CFA Level I Financial Reporting and Analysis (Part I)

By Stella Goh – Market Data Analyst | 17 July 2019

In these two readings of this chapter, the reporting framework played an important role because it can assist in security valuation and other financial analysis. The most interesting in this chapter is that candidates able to learn on the desirable characteristics for financial reports, elements of financial statements, underlying assumptions and constraints of financial reporting. The readings as we will have a discussion later will be include of conceptual objectives of financial reporting standards, parties involved in standard-setting processes, and how the financial reporting standards are converging into one global set of rules.

Reading 21 Financial Statement Analysis: An Introduction

In this reading, candidates can understand more on financial statement analysis. Financial statement analysis is a process used by financial analysts to examine the financial information of a company such as annual reports, historical and projected profitability, cash flow, and risk to make a decision or recommendation whether to invest in either equity market. Investors who invest in the equity market will concern more on the company’s ability to pay a dividend, and the share prices have the potential to increase in the future.

Besides, the role of the financial position statement, comprehensive income statement, change of equity statement, and cash flows statement is discussed in this reading. Candidates must understand all of these very well because most of them are used to indicate what is the current position of a company, what is the performance for the company over a period, and as additional information regarding what are the changes in company’s current situation. Moreover, the objective of audits for financial statements, types of audit reports, the importance of adequate internal controls, and supplementary information which include with disclosure of accounting policies, methods and estimate, management’s commentary will be discussed in this reading together with some examples provided.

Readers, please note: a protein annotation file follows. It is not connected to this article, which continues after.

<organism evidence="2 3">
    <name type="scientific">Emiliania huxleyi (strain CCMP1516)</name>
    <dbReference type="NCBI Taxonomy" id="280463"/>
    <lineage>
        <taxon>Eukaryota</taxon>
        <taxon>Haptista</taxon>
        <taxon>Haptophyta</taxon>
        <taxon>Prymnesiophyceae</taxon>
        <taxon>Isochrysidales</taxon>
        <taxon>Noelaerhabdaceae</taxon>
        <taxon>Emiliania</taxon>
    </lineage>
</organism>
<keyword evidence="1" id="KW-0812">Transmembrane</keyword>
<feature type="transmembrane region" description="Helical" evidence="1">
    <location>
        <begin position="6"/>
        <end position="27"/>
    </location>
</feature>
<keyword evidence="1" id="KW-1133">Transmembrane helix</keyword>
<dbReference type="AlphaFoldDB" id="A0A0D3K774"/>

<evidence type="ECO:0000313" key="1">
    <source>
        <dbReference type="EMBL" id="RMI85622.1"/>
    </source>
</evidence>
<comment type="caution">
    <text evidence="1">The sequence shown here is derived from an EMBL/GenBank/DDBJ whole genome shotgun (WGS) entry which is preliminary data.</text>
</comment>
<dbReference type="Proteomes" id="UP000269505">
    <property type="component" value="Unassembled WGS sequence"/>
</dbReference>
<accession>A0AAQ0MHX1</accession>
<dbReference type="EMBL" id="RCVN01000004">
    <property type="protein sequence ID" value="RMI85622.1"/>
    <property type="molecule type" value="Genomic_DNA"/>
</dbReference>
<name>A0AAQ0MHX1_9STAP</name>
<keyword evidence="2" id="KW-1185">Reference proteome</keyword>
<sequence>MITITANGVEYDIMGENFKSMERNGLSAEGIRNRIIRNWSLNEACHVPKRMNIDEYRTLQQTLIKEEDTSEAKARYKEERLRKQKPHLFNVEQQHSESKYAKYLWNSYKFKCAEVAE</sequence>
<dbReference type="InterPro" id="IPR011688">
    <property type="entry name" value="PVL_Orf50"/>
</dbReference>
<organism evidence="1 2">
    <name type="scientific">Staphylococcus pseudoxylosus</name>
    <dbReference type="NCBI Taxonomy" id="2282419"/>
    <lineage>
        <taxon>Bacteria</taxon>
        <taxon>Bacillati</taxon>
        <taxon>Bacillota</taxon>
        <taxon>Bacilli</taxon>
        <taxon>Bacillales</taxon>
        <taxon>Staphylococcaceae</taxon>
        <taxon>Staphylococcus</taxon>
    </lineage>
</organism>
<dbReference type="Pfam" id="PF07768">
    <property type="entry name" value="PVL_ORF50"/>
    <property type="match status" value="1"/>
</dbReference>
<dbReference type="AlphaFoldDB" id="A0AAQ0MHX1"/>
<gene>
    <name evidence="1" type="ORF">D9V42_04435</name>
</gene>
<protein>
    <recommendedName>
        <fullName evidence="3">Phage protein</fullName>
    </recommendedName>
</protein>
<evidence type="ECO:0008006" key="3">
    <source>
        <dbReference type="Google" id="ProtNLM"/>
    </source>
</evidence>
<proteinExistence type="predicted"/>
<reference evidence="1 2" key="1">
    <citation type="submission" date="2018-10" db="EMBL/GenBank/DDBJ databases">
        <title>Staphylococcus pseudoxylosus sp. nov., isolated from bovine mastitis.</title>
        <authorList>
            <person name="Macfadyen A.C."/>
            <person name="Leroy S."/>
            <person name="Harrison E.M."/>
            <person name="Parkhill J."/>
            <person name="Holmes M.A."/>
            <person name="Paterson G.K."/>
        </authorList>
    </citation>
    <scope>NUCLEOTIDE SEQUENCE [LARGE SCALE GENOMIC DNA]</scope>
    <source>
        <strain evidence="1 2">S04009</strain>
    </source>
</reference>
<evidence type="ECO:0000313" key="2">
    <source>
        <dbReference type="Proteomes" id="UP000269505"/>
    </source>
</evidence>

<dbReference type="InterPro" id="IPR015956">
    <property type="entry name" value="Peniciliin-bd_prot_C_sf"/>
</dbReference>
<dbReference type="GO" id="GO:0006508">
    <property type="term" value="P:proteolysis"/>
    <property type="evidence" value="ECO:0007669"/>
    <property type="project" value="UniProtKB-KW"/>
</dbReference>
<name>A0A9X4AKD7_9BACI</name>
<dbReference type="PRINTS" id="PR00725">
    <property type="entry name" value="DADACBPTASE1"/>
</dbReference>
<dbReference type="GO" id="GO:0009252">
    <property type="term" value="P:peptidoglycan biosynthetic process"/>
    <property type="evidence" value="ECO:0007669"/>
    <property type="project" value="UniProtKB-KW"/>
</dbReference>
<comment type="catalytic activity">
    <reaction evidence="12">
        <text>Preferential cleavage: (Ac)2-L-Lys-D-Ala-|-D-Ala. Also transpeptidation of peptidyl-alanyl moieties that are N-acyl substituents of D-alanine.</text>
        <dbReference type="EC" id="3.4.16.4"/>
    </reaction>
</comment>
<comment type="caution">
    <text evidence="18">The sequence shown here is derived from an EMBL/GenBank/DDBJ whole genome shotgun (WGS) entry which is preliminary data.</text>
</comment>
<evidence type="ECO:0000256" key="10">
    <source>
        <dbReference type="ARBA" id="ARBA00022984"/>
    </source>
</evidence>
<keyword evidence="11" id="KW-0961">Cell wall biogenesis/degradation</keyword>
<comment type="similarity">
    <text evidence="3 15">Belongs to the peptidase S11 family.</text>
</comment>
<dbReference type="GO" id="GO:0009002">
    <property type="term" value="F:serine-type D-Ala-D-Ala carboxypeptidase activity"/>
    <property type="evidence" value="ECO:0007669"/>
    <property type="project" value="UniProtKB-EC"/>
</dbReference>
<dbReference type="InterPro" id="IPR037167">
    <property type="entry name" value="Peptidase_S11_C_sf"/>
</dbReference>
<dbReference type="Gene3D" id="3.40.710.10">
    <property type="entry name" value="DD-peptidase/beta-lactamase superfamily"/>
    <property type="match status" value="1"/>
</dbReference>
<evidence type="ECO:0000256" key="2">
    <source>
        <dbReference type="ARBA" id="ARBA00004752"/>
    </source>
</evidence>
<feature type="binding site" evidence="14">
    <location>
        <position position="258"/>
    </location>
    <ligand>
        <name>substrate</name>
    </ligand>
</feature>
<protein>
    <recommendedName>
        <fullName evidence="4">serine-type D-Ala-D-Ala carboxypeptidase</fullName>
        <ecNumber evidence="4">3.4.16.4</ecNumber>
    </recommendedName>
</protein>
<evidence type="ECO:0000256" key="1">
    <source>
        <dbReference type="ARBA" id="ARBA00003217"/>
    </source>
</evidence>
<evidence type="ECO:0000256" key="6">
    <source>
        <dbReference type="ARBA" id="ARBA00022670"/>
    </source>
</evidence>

Reading 22 Financial Reporting Standards

In this reading, it will be more focuses on the objectives, importance and the framework of Financial Reporting Standards. In Malaysia, the Financial Reporting framework served as a guideline for all the registered companies to prepare their financial statements. For examples, it used to determine the types and amount of information that must be disclosed to investors and creditors to help them make informed decisions. The statements prepared by the companies must be by the approved accounting standards which have been set forth by the Malaysian Accounting Standard Board (MASB).

While for foreign companies, there will be some differences compare to local companies in Malaysia. The foreign companies which listed in the Malaysia Stock Exchange can prepare their financial reports by the internationally recognised accounting standards, which are known as International Financial Reporting Standards (IFRS). Besides, the qualitative characteristics, constraints and assumptions for preparing financial statements, and the general requirements for financial statements of IFRS also will be discussed more in this reading together with some examples provided. International Financial Reporting Standards (IFRS) is a set of accounting standard developed by an independent, non-profit organisation known as the International Accounting Standards Board’s conceptual framework (IASB). By adopting a single set of universal rules will help to simplify the accounting procedure which means that the company is allowed to use one reporting language that can be interpreted from company to company or from country to country. IFRS is also designed to maintain credibility and transparency in the financial world.

Moreover, candidates are also able to learn on the differences between the concepts of financial reporting standards under IFRS and US Generally Accepted Accounting Principles (US GAAP) reporting system. Generally Accepted Accounting Principles (GAAP) represent the accounting framework such as accounting rules, principles, standards and procedures practices followed by public traded companies in the United States as guidance to compile their financial statements. Financial Accounting Standard Board primarily sets them (FASB), a private organisation of accounting professionals, the Securities and Exchange Commission (SEC), and a US government agency. In summary, US GAAP is more focuses on rule-based, while IFRS is more focuses on general principles-based.

Last but not least, candidates are also able to learn on how to describe roles and attributes of financial reporting standard-setting bodies and regulatory authorities in establishing and enforcing the reporting standards and describe the part of Internal Organization of Security Commission. The status of global convergence of accounting standards and ongoing barriers to developing one universally accepted set of financial reporting standards, the implications for economic analysis of differing the financial reporting systems and the importance of monitoring developments in financial reporting standards also will be discussed in this reading together with some examples provided.


In conclusion, the readings in this chapter are quite essential and it may difficult for those who do not have accounting knowledge to understand especially the International Financial Reporting Standards (IFRS) versus Generally Accepted Accounting Principles (US GAAP). For the different readings that include in Financial Reporting and Analysis, we will discuss in the next coming articles which I will categorise it as Financial Reporting and Analysis (Part II).

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